“Our ability to grow is directly proportional to an ability to entertain the uncomfortable.”

      Instead of panicking and copying someone else’s work, embrace your discomfort and be original! It’s fine to be inspired by others’ works, but you don’t have to plagiarize. You have to believe that you can come up with your own one-of-a-kind idea.

      From the outside, there can be a fine line between being inspired by someone and copying, but if you’re the one completing the project, it’s easy to tell if you’re copying. If someone else is doing most of the work, your idea isn’t original.

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      Finding inspiration without resorting to plagiarism is not difficult. Diversifying the places from which you draw inspiration helps. Talk to others working in your field, read lots of books, and continue to consume content related to your work. This builds your frame of reference so that you can create something different.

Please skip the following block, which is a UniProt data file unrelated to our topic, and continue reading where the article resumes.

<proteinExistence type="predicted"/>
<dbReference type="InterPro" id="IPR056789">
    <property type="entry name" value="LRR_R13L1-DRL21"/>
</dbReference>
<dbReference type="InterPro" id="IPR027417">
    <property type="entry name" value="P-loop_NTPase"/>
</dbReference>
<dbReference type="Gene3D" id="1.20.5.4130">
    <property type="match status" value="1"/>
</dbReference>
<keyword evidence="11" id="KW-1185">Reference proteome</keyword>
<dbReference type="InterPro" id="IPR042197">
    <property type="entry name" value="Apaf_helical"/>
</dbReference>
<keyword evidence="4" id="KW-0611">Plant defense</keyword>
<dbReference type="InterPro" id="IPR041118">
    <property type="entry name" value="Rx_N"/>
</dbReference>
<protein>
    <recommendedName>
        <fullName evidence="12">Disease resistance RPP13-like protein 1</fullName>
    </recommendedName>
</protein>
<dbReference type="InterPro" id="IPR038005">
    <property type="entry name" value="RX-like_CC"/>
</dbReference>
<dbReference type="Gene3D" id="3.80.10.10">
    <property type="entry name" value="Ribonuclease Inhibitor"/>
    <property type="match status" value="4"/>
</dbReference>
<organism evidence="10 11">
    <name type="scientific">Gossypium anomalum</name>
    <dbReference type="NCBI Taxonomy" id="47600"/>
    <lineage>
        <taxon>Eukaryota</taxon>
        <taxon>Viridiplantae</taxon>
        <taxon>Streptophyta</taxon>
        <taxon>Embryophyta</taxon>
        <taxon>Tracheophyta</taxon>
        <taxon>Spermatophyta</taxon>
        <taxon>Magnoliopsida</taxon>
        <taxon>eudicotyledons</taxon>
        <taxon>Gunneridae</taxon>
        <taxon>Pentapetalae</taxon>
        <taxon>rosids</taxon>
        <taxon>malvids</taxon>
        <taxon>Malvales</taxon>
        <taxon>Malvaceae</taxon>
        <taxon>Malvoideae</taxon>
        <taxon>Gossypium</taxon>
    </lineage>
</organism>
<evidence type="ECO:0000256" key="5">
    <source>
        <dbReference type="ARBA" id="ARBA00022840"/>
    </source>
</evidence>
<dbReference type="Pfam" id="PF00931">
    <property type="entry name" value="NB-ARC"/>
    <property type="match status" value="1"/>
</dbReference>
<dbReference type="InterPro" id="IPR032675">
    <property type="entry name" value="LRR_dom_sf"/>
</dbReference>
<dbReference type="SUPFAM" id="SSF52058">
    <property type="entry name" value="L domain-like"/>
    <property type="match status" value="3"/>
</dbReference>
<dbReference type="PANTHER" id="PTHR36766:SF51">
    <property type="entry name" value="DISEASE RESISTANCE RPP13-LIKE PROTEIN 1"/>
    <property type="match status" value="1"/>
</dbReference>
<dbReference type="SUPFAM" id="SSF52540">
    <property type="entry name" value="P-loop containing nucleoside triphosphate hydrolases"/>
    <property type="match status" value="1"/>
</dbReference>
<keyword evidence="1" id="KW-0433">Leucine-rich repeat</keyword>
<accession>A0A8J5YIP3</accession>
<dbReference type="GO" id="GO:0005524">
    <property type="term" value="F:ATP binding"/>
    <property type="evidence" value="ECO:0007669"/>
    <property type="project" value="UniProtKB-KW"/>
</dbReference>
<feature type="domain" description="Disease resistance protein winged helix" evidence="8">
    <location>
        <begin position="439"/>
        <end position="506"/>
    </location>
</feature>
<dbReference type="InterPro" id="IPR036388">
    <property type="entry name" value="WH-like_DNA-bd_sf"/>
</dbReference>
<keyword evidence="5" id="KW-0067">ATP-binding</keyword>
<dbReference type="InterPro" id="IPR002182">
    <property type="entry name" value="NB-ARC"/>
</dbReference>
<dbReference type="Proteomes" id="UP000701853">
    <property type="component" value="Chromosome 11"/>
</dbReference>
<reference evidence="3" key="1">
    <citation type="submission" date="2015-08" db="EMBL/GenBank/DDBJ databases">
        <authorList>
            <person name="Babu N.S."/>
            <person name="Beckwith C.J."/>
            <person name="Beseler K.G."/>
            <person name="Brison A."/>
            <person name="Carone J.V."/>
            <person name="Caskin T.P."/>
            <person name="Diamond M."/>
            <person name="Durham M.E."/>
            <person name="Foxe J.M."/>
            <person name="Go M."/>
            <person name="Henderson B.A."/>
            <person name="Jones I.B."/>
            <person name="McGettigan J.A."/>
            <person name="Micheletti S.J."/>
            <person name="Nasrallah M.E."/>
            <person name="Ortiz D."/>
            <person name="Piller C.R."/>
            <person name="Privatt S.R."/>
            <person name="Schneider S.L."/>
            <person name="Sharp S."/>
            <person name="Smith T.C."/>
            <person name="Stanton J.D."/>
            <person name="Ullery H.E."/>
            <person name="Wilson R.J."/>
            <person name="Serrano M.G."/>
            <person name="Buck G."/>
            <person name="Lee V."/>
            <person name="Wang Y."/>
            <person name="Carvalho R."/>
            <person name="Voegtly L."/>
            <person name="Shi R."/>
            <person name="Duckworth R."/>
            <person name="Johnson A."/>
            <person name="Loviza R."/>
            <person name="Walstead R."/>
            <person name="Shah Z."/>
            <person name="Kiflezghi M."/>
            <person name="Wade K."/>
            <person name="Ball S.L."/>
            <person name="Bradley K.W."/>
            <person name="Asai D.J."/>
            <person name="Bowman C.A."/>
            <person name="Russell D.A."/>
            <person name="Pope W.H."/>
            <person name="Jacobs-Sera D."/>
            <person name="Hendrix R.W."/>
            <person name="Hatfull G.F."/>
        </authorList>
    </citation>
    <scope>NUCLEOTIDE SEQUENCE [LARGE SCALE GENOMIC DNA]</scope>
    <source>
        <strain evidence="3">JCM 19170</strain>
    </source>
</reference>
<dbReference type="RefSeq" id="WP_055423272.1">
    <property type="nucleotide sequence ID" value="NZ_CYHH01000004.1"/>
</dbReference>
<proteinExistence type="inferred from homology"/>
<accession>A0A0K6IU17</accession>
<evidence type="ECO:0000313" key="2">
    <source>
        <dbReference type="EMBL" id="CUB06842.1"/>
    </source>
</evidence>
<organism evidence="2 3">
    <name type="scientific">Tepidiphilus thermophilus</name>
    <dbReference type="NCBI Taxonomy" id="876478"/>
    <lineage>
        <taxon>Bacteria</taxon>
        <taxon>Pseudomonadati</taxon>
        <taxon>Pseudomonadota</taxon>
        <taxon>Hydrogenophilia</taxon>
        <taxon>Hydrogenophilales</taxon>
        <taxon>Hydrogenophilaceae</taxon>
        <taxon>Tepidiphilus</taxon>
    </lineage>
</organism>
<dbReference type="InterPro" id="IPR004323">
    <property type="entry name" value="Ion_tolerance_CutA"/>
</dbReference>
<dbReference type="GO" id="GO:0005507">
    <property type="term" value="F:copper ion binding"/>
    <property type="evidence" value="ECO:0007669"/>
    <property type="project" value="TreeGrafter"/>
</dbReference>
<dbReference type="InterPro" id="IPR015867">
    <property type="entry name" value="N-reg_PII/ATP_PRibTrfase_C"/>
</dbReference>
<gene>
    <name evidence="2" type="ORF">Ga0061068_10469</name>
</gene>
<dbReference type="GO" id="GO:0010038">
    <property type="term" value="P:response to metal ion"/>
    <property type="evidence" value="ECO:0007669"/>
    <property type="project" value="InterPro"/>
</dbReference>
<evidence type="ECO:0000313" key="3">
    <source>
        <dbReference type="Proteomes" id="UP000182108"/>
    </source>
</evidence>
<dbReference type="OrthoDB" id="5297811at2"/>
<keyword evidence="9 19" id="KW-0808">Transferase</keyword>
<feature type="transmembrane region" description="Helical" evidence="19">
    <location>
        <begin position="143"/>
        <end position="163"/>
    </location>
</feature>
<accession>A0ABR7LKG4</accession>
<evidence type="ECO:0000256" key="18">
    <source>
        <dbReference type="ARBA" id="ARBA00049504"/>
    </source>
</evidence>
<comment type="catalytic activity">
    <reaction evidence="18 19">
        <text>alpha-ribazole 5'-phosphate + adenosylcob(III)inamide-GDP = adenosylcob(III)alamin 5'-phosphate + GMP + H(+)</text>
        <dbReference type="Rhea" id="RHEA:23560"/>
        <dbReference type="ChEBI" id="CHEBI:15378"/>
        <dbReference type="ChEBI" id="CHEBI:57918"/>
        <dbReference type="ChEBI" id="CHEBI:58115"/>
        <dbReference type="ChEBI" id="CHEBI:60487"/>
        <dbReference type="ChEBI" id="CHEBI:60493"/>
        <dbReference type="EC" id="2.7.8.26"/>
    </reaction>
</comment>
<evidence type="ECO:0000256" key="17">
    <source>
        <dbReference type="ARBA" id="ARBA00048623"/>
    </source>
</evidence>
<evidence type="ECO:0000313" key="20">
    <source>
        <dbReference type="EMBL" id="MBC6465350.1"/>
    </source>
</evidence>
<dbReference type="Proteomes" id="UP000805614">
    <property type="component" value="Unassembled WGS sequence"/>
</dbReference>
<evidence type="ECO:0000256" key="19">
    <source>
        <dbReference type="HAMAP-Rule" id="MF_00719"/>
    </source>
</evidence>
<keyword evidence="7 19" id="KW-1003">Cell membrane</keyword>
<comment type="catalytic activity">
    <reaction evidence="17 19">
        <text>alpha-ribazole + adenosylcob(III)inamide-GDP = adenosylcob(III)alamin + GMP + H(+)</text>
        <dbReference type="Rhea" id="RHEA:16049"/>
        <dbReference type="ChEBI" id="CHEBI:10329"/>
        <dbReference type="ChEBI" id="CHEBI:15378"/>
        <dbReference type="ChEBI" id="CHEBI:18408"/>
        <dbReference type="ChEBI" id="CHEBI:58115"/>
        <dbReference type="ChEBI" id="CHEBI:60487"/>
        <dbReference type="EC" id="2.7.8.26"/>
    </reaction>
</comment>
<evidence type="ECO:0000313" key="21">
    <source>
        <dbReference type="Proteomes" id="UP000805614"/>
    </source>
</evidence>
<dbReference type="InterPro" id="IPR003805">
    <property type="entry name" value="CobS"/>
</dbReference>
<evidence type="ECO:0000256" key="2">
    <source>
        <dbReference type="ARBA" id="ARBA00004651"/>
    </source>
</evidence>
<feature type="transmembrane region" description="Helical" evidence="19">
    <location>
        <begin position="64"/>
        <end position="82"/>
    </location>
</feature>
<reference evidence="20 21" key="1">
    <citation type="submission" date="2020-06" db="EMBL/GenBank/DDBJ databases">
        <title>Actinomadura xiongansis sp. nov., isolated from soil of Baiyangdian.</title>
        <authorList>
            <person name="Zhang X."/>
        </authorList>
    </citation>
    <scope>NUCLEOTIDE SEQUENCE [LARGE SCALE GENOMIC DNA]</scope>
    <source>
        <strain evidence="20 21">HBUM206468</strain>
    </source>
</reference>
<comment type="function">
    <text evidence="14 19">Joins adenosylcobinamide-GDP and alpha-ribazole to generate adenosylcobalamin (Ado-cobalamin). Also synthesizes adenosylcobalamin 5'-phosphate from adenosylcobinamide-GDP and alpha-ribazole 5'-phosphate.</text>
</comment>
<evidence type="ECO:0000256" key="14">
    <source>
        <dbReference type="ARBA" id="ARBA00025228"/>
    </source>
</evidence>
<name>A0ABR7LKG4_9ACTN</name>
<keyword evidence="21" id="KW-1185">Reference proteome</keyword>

Becoming this well-informed is time-consuming, but it’s what will make you an authority in your field. As you learn more, you can learn to ask the right kinds of questions. Knowing what to ask leads you to come up with your own ideas.

      Plagiarism is a cop-out

      You are capable of doing profound things, but you have to give yourself a chance. No matter how tough it seems, keep striving to be an original. In the end, you’ll hold your head high knowing you’ve done something nobody has done before.

      Featured photo credit: Fancy Crave/ Minimography.com via fancycrave.com

      Reference

      More by this author

      Leon Ho

      Founder & CEO of Lifehack

      The Lifehack Show: How Exercise Slows Aging with Judy Foreman 10 Good Habits To Have in Life To Be More Successful What Is Creativity? We All Have It, and Need It Easily Distracted? Here’s How to Regain Your Focus How to Stay Focused at Work by Using Deep Work

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      Last Updated on January 21, 2020

      What Is Creativity? We All Have It, and Need It